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The sound of laughter almost never fills me with cold, debilitating anger. But the screeches of overconfident amusement bellowing from my peers as we processed Will Smith confronting Chris Rock’s insensitive joke at the Academy Awards did just that. Instead of yelling, I shook my head, desperately trying to dispel what my voice longed to say: Please stop and have some empathy.
I am sorry for writing this piece. I cannot imagine millions of people mischaracterizing and dehumanizing my name — my life — all without my knowledge or permission. For contributing to this toxic culture, I am guilty. But to me this is ultimately about more than Will Smith and Chris Rock. It’s about how people of color are expected to stay dignified, regardless of the personal slights hurled their way; the moment they decide to express the anger that is rightfully theirs, they are vilified, disregarded, and laughed at. And I am so sick of it.
This sickness stems from my youth, when I promised myself I would break unjust rules and incite social change. My naive heart broke when my dad followed my declarations with what I now recognize as wise advice. Pick your battles. Yelling at the racist man at the diner who slams a door in your face won’t make a difference. But it can ruin your reputation, and somewhere down the line, you’re going to need it for something that can make a difference.
It’s why schools all too often teach us about Dr. Martin Luther King Jr. but not Malcolm X. In the vital fight for justice, only ideas reframed as palatable are revered in the mainstream.
I can’t and won’t speak for all people of color. I speak only from my experiences as a mixed, brown girl, who took her dad’s words to heart. Since that day, my reputation has been my primary concern, keeping me from breaking even the smallest of norms.
When I listened to Smith’s carefully chosen words, I saw a man who was tired. Tired of constantly having to smile and laugh. Someone who has painted himself as a respectable artist, starring in innocent comedies like “The Fresh Prince of Bel-Air” or “Men in Black.” And who has dedicated himself for over two decades to using his untainted reputation to share the stories of inspiring Black men like Muhammad Ali, Chris Gardner, and most recently, Richard Williams, in a performance that earned him his first Academy Award.
But the Academy Awards have historically not been receptive of Black artists, regardless of their talent. For Smith, this was a battle he saw worth fighting. In 2016, Will and Jada-Pinkett Smith both boycotted the Academy Awards in protest of the lack of diversity in the acting nominees.
We witnessed powerful stories in film this year. Those of us who watched with an open heart and active ear could not have missed the limited but significant presence of Black artists. As I did my best to drown out the uproar pouring out from my peers as they scrambled to rewatch the clip, I took in Questlove’s acceptance speech for his documentary “Summer of Soul” and gratefully teared up at his words of its cultural importance. While the wails of laughter increased when Smith finally got his moment on stage, my respect for him only soared.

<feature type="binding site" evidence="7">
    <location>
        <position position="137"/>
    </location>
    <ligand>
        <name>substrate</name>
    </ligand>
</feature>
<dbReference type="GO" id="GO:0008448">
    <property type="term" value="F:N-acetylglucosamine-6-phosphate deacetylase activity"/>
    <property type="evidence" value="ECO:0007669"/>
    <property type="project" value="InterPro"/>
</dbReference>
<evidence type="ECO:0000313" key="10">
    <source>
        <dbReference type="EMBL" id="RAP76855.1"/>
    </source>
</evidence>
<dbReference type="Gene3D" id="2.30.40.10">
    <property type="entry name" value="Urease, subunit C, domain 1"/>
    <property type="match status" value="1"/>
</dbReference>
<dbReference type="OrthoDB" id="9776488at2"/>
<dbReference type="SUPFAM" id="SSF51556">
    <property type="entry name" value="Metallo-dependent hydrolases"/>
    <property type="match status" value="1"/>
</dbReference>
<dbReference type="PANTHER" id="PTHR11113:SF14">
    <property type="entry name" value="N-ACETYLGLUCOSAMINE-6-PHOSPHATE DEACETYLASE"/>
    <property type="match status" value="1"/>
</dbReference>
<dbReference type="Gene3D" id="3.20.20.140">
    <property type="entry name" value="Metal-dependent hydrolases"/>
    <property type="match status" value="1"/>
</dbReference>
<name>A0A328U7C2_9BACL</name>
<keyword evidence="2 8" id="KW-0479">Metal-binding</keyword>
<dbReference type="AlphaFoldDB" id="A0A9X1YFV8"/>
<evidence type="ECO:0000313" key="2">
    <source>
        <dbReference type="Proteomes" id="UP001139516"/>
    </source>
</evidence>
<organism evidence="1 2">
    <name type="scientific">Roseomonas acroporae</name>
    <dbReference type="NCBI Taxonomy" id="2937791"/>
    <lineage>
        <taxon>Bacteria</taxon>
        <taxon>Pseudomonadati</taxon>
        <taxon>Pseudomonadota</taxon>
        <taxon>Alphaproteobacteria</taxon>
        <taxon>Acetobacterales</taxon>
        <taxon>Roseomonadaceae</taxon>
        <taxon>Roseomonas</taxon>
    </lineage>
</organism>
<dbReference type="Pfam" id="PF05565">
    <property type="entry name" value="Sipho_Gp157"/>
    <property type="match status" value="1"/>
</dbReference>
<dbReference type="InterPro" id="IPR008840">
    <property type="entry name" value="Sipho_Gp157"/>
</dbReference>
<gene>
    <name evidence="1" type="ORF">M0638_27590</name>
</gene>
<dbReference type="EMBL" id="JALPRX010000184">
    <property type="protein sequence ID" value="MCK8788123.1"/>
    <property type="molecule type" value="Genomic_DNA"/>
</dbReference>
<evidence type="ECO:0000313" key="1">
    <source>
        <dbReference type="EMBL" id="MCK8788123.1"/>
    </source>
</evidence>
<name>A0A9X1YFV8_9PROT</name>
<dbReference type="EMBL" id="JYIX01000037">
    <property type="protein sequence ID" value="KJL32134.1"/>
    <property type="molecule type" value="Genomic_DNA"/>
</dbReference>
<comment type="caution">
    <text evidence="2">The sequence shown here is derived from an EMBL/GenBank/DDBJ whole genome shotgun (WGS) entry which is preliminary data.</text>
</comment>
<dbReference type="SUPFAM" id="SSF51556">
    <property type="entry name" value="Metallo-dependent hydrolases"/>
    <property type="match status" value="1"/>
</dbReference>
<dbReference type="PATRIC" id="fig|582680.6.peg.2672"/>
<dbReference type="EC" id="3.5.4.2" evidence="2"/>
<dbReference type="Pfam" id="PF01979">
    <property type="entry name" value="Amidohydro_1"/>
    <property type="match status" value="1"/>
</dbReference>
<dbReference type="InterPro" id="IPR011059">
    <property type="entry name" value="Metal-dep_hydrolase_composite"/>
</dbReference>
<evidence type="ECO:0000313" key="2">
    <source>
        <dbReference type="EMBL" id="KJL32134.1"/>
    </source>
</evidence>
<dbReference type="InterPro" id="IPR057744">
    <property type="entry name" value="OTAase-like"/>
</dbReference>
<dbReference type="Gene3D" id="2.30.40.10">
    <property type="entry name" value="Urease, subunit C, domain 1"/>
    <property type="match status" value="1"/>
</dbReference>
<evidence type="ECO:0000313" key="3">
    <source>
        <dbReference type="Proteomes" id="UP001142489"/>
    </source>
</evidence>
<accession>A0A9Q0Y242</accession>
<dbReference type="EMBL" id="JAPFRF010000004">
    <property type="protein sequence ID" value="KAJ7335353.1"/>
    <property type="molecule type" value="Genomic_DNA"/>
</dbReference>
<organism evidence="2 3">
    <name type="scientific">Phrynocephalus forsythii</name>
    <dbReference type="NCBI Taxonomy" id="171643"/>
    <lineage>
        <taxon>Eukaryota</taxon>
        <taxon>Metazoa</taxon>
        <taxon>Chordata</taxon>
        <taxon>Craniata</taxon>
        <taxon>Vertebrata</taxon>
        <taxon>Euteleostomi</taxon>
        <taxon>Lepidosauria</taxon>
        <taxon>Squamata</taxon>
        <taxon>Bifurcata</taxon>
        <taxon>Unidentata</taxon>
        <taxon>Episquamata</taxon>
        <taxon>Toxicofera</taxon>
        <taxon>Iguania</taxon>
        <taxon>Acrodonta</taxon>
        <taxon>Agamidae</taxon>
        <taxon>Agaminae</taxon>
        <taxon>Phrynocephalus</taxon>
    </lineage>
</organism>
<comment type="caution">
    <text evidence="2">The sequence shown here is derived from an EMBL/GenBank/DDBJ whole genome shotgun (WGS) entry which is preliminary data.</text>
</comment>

I saw a Black man who had to fight — possibly by not fighting — in order to get to where he is today. A man who believes so much in his work. A man who values his family. A man who expressed in his speech how disturbing it is to be in the public eye. He does not deserve an audience that will only remember him for picking a battle they deemed inappropriate, refusing to acknowledge the depth of his career and life.
People of color are exhausted for so many reasons. And if Oscars-night showed me anything, it’s that we have reason to be. We could live our entire lives with the best of intentions, gain the respect of the entire world, and finally win the award we deserve — not to mention an award symbolizing the impact of the story we truly longed to tell. And in an instant, we may become a laughing stock simply because of a choice to express a perfectly natural human response: anger. We’re not allowed to say we’ve had enough. We’re not permitted a breaking point.
I still believe in the words my father told me, and have abandoned all hope of changing the world. I have no harsh feelings towards those I shared Oscars night with. They struck me as perfectly well-intentioned, kind people whom I would never even think to call bigoted, and I am honored to know a few of them. But I hope, if nothing else, that those who chose to laugh at Smith in his most vulnerable moment will recognize that they were unintentionally laughing at every person of color who ever dared to be human.
Emily N. Dial ’25, a Crimson Editorial Editor, lives in Thayer Hall.
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